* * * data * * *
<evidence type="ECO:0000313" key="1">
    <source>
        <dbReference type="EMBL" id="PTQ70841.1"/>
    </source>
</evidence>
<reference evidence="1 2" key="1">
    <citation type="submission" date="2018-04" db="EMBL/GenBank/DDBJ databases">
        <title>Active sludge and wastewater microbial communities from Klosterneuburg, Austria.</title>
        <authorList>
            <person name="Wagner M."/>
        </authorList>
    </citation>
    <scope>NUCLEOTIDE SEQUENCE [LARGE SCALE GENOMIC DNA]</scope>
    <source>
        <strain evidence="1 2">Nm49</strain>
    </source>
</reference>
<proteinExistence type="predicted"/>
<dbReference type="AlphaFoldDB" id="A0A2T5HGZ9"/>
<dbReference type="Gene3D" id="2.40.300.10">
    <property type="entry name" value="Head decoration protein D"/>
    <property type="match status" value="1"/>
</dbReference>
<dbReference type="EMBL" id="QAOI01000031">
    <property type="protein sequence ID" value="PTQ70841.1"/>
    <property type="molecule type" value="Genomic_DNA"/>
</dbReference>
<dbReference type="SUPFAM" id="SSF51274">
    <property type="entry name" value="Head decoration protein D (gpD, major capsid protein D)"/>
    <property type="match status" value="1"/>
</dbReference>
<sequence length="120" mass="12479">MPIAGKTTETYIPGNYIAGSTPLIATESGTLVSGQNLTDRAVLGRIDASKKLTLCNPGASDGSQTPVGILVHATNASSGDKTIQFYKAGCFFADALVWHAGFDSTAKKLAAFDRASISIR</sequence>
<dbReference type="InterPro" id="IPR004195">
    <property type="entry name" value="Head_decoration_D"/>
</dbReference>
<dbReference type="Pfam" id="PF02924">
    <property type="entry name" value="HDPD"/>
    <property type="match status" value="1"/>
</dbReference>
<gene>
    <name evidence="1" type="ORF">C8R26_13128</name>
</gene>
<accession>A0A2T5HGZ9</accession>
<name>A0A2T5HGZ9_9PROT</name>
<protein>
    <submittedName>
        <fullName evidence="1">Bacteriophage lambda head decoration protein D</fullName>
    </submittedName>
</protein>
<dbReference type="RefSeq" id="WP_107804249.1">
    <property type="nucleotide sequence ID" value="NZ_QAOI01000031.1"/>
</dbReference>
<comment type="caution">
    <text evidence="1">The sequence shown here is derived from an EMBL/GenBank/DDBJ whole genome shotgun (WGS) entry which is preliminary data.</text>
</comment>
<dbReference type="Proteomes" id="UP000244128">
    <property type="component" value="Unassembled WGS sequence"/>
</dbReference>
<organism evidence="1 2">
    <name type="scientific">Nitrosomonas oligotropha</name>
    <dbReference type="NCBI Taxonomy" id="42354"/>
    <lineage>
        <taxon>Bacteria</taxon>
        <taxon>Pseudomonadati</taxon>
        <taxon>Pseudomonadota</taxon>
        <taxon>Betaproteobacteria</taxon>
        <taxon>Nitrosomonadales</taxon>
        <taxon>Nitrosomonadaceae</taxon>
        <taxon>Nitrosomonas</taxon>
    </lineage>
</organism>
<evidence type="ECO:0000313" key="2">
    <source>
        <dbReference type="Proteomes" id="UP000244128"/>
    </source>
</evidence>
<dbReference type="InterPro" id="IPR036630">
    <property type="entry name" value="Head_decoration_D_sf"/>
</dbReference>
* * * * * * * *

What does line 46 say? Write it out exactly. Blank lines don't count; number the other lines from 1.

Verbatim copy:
    <submittedName>